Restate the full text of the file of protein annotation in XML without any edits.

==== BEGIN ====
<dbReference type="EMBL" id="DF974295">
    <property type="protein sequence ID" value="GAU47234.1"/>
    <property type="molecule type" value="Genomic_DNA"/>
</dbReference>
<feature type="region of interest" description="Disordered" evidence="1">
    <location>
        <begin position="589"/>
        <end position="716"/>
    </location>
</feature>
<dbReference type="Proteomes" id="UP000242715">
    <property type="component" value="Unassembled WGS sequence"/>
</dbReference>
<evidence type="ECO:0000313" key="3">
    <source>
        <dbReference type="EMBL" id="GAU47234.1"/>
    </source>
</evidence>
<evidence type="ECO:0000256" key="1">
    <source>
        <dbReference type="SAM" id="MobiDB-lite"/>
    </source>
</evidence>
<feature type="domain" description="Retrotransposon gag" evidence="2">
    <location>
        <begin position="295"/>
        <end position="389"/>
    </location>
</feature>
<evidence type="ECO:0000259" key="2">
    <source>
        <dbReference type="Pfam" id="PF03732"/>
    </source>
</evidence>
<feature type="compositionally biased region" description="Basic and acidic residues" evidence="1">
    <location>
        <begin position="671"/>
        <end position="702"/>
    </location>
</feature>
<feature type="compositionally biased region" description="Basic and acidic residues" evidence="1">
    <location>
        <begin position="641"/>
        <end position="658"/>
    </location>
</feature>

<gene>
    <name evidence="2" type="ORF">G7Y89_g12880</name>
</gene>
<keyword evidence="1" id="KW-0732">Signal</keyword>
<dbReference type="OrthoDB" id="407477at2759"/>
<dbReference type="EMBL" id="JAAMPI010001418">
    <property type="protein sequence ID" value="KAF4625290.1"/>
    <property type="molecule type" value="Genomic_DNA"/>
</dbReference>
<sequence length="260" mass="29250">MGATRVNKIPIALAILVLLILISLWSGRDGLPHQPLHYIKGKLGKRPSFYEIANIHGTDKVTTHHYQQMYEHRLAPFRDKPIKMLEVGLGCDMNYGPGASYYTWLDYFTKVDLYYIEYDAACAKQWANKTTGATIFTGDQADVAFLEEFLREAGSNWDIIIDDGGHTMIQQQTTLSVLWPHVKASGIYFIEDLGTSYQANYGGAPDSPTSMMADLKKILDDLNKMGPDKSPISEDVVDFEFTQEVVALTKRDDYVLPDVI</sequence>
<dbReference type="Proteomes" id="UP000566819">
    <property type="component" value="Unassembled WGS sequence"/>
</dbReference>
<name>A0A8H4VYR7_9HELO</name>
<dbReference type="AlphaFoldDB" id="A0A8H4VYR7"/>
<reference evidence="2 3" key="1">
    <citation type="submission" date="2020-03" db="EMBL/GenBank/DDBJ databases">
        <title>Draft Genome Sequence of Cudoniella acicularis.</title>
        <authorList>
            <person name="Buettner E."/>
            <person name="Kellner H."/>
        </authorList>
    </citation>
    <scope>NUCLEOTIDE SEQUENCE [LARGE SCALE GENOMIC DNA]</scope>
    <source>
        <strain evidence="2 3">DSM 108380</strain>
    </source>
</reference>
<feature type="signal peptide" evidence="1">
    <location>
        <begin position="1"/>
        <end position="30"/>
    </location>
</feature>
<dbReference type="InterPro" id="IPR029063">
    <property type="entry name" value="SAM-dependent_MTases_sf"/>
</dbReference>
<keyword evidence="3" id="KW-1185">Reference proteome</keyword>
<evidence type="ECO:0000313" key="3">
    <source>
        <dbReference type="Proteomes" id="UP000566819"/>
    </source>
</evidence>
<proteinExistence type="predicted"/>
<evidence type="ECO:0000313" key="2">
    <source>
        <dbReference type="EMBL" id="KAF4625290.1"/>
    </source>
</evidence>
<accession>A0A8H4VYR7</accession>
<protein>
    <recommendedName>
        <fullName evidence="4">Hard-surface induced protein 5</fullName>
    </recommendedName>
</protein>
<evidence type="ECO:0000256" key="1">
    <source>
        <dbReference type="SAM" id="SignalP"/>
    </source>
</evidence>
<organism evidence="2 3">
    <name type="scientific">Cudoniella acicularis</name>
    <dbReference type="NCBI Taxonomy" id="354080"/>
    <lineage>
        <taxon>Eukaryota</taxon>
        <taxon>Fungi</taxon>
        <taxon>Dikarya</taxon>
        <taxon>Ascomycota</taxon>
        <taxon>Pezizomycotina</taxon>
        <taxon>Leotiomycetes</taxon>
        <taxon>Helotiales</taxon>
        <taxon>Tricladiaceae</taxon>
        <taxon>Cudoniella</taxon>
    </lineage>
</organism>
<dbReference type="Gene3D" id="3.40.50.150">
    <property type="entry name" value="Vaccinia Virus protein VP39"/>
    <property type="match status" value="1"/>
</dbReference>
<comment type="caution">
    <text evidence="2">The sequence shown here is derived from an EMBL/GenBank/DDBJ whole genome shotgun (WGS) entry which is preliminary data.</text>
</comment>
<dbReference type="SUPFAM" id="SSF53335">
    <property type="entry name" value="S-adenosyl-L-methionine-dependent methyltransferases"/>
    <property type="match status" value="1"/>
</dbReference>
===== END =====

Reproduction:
<dbReference type="EMBL" id="DF974295">
    <property type="protein sequence ID" value="GAU47234.1"/>
    <property type="molecule type" value="Genomic_DNA"/>
</dbReference>
<feature type="region of interest" description="Disordered" evidence="1">
    <location>
        <begin position="589"/>
        <end position="716"/>
    </location>
</feature>
<dbReference type="Proteomes" id="UP000242715">
    <property type="component" value="Unassembled WGS sequence"/>
</dbReference>
<evidence type="ECO:0000313" key="3">
    <source>
        <dbReference type="EMBL" id="GAU47234.1"/>
    </source>
</evidence>
<evidence type="ECO:0000256" key="1">
    <source>
        <dbReference type="SAM" id="MobiDB-lite"/>
    </source>
</evidence>
<feature type="domain" description="Retrotransposon gag" evidence="2">
    <location>
        <begin position="295"/>
        <end position="389"/>
    </location>
</feature>
<evidence type="ECO:0000259" key="2">
    <source>
        <dbReference type="Pfam" id="PF03732"/>
    </source>
</evidence>
<feature type="compositionally biased region" description="Basic and acidic residues" evidence="1">
    <location>
        <begin position="671"/>
        <end position="702"/>
    </location>
</feature>
<feature type="compositionally biased region" description="Basic and acidic residues" evidence="1">
    <location>
        <begin position="641"/>
        <end position="658"/>
    </location>
</feature>

<gene>
    <name evidence="2" type="ORF">G7Y89_g12880</name>
</gene>
<keyword evidence="1" id="KW-0732">Signal</keyword>
<dbReference type="OrthoDB" id="407477at2759"/>
<dbReference type="EMBL" id="JAAMPI010001418">
    <property type="protein sequence ID" value="KAF4625290.1"/>
    <property type="molecule type" value="Genomic_DNA"/>
</dbReference>
<sequence length="260" mass="29250">MGATRVNKIPIALAILVLLILISLWSGRDGLPHQPLHYIKGKLGKRPSFYEIANIHGTDKVTTHHYQQMYEHRLAPFRDKPIKMLEVGLGCDMNYGPGASYYTWLDYFTKVDLYYIEYDAACAKQWANKTTGATIFTGDQADVAFLEEFLREAGSNWDIIIDDGGHTMIQQQTTLSVLWPHVKASGIYFIEDLGTSYQANYGGAPDSPTSMMADLKKILDDLNKMGPDKSPISEDVVDFEFTQEVVALTKRDDYVLPDVI</sequence>
<dbReference type="Proteomes" id="UP000566819">
    <property type="component" value="Unassembled WGS sequence"/>
</dbReference>
<name>A0A8H4VYR7_9HELO</name>
<dbReference type="AlphaFoldDB" id="A0A8H4VYR7"/>
<reference evidence="2 3" key="1">
    <citation type="submission" date="2020-03" db="EMBL/GenBank/DDBJ databases">
        <title>Draft Genome Sequence of Cudoniella acicularis.</title>
        <authorList>
            <person name="Buettner E."/>
            <person name="Kellner H."/>
        </authorList>
    </citation>
    <scope>NUCLEOTIDE SEQUENCE [LARGE SCALE GENOMIC DNA]</scope>
    <source>
        <strain evidence="2 3">DSM 108380</strain>
    </source>
</reference>
<feature type="signal peptide" evidence="1">
    <location>
        <begin position="1"/>
        <end position="30"/>
    </location>
</feature>
<dbReference type="InterPro" id="IPR029063">
    <property type="entry name" value="SAM-dependent_MTases_sf"/>
</dbReference>
<keyword evidence="3" id="KW-1185">Reference proteome</keyword>
<evidence type="ECO:0000313" key="3">
    <source>
        <dbReference type="Proteomes" id="UP000566819"/>
    </source>
</evidence>
<proteinExistence type="predicted"/>
<evidence type="ECO:0000313" key="2">
    <source>
        <dbReference type="EMBL" id="KAF4625290.1"/>
    </source>
</evidence>
<accession>A0A8H4VYR7</accession>
<protein>
    <recommendedName>
        <fullName evidence="4">Hard-surface induced protein 5</fullName>
    </recommendedName>
</protein>
<evidence type="ECO:0000256" key="1">
    <source>
        <dbReference type="SAM" id="SignalP"/>
    </source>
</evidence>
<organism evidence="2 3">
    <name type="scientific">Cudoniella acicularis</name>
    <dbReference type="NCBI Taxonomy" id="354080"/>
    <lineage>
        <taxon>Eukaryota</taxon>
        <taxon>Fungi</taxon>
        <taxon>Dikarya</taxon>
        <taxon>Ascomycota</taxon>
        <taxon>Pezizomycotina</taxon>
        <taxon>Leotiomycetes</taxon>
        <taxon>Helotiales</taxon>
        <taxon>Tricladiaceae</taxon>
        <taxon>Cudoniella</taxon>
    </lineage>
</organism>
<dbReference type="Gene3D" id="3.40.50.150">
    <property type="entry name" value="Vaccinia Virus protein VP39"/>
    <property type="match status" value="1"/>
</dbReference>
<comment type="caution">
    <text evidence="2">The sequence shown here is derived from an EMBL/GenBank/DDBJ whole genome shotgun (WGS) entry which is preliminary data.</text>
</comment>
<dbReference type="SUPFAM" id="SSF53335">
    <property type="entry name" value="S-adenosyl-L-methionine-dependent methyltransferases"/>
    <property type="match status" value="1"/>
</dbReference>